Queensland’s peak solicitors’ body has backed the state government’s proposed scrapping of nightclub lockout laws and opts for a more measured mandatory digital screening process to identify potentially problematic patrons.
Queensland Law Society president Christine Smyth said it was encouraging to see the Queensland Cabinet was considering policies other than increasing prison terms as part of mooted lockout legislation.
“I firmly believe steps which prevent serious injuries and deaths as a result of drunken violence in and around licensed establishments is a much greater outcome for all Queenslanders instead of increasing punishment,” Ms Smyth said.
“As a society I think it is important we must do everything we can to prevent the loss of lives, rather than focusing on society’s retribution after someone is killed or maimed.
“Experience from other Australian states shows that lockouts can substantially reduce the rates of assault, and can be an effective part of the solution to prevent more tragedies.”
“The very last thing drunken patrons are thinking of in the middle of the night is penalties for their bad behaviour. Rather than concentrating on deterrent penalties which do not work, the much better approach is prevention.”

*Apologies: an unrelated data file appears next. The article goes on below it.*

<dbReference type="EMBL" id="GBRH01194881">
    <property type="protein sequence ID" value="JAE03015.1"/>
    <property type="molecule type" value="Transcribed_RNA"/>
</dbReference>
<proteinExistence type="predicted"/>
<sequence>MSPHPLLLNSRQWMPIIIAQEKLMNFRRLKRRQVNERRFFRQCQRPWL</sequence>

However, she said any other strategies – such as proposed use of digital screening technology to identify problem patrons – was a vastly greater outcome than limiting the legal rights of members of the community.
The Queensland Law Society believes that evidence-based laws which concentrate on prevention are always better than laws based on retribution and punishment after the event.
The comments follow this week’s Palasczuk Labor Government’s Cabinet vote to scrap the proposed 1am lockout laws in favour of mandatory ID scanning in nightclub precincts.
It is understood the decision was as a result of an interim report six months after the introduction of liquor reforms.
The report found there had been no notable reduction in alcohol-fuelled violence in the wake of drinks service restrictions introduced on July 1.
“The current evidence suggests the introduction of lockouts is not likely to significantly change current trends,” the report said.
Queensland Law Society more than a year ago made a submission to the parliamentary inquiry into the Tackling Alcohol-Fuelled Violence Legislation Amendment Bill 2015, and continues to advocate on this important issue.